The Story of African Seed Cotton

by Rajeev Arora 4 years ago
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Today Africa is a destination of second hand clothing. Kenya alone imports over 75 million piecess of second hand clothing and distributes not domestically but in the regional market of eastern and central Africa. This is really shameful that Africa in fact produces just over 5.58 % of the total world production of the cotton fiber but only converts 30% into yarn, fabric and apparel for domestic and regional consumption see table below:

African cotton imports

Source ICAC

The cotton produced in Africa is spun and woven in Asia, converted into apparels and shipped to USA and EU to be worn for 2-3 years and shipped back into Africa as used clothing to clothe 70% of Africans .

Historical Background:

Cotton, Textile and Apparel sector has witnessed major changes on global policy front over last decade or so, causing major shift in manufacturing and trade patterns. With Multi Fiber Agreement (MFA) being phased out, several countries in Latin America, Europe and Africa lost their share in global trade mainly to Asian countries of China, India, Bangladesh, Vietnam, etc. The LDC and developing countries in affected geographies were the worst hit, where many units closed down as they were no more viable, creating large-scale unemployment. Among these countries were several major cotton producing nations, which started exporting raw fiber without any value addition. Such countries were mainly from Africa – Burkina, Egypt, Zimbabwe, Mali, Nigeria, etc. and Central Asia – Uzbekistan, Turkmenistan, etc.

Importance of the textile and apparel sector:

Cotton, Textile and Apparel sector is one of the important sectors in developing countries across the globe, specifically for those, which have been bestowed with Cotton as one of the natural resources. It not only fulfills one of the basic human needs i.e. clothing, but also provides large-scale employment, specifically at the start of value chain (farming and ginning) and towards the end (apparel manufacturing). The figure below depicts the scope of value addition and employment potential across the CTA sector value chain.

Importance of textiles

The fact that the annual trade Globally in this segment is in excess of US$ 500 billion also provides opportunity to countries to earn valuable foreign exchange.

Steps taken by various countries for sector development:

At present, the countries where manpower is still inexpensive and cotton fiber is abundantly available like China, India, Pakistan, Brazil, Uzbekistan, etc. are focusing significantly to grow the industry. Ambitious schemes specific to this sector are being launched by federal governments in these countries to boost manufacturing for domestic consumption as well as exports. Similar steps are being taken by countries in Africa as well e.g. Government in Sudan has announced a large package for rehabilitation of many of the textile units, Uganda is implementing a special National Textile Policy to increase investments and make units more competitive in the country, Ethiopia has successfully transformed itself into an investor friendly destination for attracting FDI, etc. On similar lines, Nigeria has also earmarked a fund of N100 billion (~ US$ 650 million) for Cotton, Textile and Garment Industries Revival Scheme. One of the most important impacts of this scheme had been the reopening of the United Nigerian Textile Plc factory in Kaduna, which has recalled thousands of laid off workers.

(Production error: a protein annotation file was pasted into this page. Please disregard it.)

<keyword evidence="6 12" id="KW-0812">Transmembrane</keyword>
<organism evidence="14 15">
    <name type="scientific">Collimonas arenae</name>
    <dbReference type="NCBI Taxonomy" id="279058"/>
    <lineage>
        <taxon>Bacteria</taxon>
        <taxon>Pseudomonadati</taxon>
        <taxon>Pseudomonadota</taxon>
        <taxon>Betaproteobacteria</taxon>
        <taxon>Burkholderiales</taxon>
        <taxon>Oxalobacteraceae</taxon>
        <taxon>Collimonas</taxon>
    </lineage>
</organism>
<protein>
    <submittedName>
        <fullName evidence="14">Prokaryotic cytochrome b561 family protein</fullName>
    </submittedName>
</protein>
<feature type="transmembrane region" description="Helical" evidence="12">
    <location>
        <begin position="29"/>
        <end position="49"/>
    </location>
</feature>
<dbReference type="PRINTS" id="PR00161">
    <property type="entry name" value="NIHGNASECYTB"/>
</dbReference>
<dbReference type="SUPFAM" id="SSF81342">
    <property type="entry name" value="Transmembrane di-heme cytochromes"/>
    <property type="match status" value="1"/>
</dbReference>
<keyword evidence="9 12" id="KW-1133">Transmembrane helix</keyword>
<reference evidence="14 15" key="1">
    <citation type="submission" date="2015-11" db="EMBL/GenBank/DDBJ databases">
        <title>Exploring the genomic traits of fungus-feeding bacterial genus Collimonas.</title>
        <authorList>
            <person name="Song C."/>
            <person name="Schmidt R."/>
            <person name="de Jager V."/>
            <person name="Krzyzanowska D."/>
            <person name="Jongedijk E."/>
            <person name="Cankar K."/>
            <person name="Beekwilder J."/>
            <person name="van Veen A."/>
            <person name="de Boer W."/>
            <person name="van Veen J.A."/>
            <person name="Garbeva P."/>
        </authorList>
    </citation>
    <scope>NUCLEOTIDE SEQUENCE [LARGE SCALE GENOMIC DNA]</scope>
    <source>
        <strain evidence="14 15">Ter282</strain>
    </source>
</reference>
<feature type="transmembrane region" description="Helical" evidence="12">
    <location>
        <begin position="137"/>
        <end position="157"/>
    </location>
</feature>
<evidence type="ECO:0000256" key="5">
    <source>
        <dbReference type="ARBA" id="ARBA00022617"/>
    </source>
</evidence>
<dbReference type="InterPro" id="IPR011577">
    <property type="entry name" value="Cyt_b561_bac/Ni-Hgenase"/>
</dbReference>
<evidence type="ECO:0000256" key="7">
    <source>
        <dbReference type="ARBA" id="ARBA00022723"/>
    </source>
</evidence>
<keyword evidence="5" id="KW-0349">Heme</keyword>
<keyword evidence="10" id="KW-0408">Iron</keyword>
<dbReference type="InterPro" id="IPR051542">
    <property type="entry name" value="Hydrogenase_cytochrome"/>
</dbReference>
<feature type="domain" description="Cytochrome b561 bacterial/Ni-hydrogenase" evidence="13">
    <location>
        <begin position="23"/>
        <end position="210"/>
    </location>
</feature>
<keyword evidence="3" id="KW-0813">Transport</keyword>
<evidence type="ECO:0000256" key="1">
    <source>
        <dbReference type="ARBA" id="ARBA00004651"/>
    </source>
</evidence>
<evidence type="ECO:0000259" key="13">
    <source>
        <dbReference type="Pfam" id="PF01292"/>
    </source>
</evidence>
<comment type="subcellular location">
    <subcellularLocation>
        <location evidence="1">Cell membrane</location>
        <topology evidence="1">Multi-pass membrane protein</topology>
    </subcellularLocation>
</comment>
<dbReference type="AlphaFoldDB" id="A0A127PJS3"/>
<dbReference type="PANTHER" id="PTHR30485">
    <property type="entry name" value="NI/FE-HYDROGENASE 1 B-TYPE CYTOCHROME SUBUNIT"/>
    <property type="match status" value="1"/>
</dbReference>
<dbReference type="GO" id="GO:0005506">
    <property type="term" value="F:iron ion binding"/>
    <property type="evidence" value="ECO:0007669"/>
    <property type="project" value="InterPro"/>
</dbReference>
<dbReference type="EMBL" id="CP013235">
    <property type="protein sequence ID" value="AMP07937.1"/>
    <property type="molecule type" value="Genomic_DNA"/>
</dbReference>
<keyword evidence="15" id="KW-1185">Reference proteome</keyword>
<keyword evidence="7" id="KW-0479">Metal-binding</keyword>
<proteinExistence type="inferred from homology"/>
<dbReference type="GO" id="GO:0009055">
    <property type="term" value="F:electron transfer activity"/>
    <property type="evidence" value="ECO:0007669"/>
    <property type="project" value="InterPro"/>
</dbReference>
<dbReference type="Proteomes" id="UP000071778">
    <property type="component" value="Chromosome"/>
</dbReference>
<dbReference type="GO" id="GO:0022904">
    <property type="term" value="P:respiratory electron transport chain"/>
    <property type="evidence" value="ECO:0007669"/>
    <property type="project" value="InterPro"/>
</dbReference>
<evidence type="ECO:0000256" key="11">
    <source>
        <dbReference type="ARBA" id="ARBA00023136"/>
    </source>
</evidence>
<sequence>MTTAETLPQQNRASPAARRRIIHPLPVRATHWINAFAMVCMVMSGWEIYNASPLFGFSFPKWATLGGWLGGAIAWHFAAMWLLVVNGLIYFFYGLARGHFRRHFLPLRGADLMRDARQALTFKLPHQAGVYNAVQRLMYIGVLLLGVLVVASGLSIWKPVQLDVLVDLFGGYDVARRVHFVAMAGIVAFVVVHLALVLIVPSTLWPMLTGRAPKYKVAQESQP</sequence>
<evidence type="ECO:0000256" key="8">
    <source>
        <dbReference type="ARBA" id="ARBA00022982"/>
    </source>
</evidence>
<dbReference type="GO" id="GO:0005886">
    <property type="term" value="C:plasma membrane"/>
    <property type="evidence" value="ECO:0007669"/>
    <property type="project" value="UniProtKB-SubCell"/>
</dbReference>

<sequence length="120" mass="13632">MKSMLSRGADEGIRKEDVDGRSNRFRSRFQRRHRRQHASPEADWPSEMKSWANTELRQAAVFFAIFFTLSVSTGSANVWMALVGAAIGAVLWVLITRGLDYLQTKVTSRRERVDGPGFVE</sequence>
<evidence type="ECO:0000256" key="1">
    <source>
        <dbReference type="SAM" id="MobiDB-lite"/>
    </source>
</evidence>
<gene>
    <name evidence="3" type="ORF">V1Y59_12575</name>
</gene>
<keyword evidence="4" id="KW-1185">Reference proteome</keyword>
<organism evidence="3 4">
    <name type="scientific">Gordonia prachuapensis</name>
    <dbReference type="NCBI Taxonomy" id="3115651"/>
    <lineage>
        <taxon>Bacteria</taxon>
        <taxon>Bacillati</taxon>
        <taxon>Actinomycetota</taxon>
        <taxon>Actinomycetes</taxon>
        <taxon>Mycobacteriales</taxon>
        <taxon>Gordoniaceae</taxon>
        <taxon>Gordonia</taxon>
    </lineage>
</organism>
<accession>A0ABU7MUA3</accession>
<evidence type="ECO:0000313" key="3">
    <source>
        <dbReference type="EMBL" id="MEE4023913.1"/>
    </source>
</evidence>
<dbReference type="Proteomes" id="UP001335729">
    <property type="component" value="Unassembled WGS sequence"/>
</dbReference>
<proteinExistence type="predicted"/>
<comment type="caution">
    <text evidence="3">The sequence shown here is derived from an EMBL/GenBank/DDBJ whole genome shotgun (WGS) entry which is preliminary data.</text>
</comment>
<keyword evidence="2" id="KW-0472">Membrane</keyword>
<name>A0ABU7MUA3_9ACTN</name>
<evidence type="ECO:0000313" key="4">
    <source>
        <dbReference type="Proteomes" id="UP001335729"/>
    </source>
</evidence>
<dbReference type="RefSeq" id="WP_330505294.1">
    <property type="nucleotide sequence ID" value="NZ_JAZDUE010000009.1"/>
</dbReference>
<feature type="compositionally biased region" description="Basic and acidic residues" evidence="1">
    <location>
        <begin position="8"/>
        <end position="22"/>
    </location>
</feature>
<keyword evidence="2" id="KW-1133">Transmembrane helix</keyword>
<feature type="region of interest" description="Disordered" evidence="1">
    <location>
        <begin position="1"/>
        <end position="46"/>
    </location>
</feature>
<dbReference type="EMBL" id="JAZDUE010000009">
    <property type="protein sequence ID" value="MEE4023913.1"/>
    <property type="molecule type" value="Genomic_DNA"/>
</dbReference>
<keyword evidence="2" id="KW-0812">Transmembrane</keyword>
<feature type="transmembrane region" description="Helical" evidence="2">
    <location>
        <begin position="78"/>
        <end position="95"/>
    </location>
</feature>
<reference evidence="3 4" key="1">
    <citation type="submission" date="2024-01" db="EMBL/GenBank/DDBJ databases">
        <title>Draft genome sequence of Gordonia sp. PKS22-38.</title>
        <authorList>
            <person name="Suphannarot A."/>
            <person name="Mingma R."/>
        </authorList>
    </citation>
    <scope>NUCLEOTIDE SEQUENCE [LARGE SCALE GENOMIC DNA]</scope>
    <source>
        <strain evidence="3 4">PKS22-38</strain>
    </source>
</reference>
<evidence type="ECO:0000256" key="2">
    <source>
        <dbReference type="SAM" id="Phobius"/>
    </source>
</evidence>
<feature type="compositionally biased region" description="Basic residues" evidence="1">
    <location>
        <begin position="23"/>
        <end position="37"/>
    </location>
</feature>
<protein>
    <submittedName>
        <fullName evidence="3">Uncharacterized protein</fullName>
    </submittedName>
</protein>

Background: Cotton Cultivation in Kenya

Cotton was introduced in Kenya in the year 1902 by British Colonial administration. In 1953 the Cotton Lint and Seed Marketing Board was established by the government, whose major role was to undertake production, processing and marketing of the cotton sector. At the same time, the Cooperative Unions were also formed to handle primary activities like input supply and payment to the farmers.

At the time of Kenya’s independence (1963) the industry was dominated by private ginners. Over the next ten years, Government provided a lot of support in the form of a well-organised marketing system and timely payments. In addition to this, the Government also invested in a number of textile mills, which supplied to the large apparel manufacturers.

Till 1991, the Cotton Board of Kenya controlled Kenya’s cotton industry. In 1991, the government decided to liberate the sector and allowed private investors to participate. As a result of this, the government support started declining, which ultimately resulted in the decline in cotton production. In recent years, the production has picked up a bit but has been marred by low market demand and lower returns to farmers.

Cotton production kenya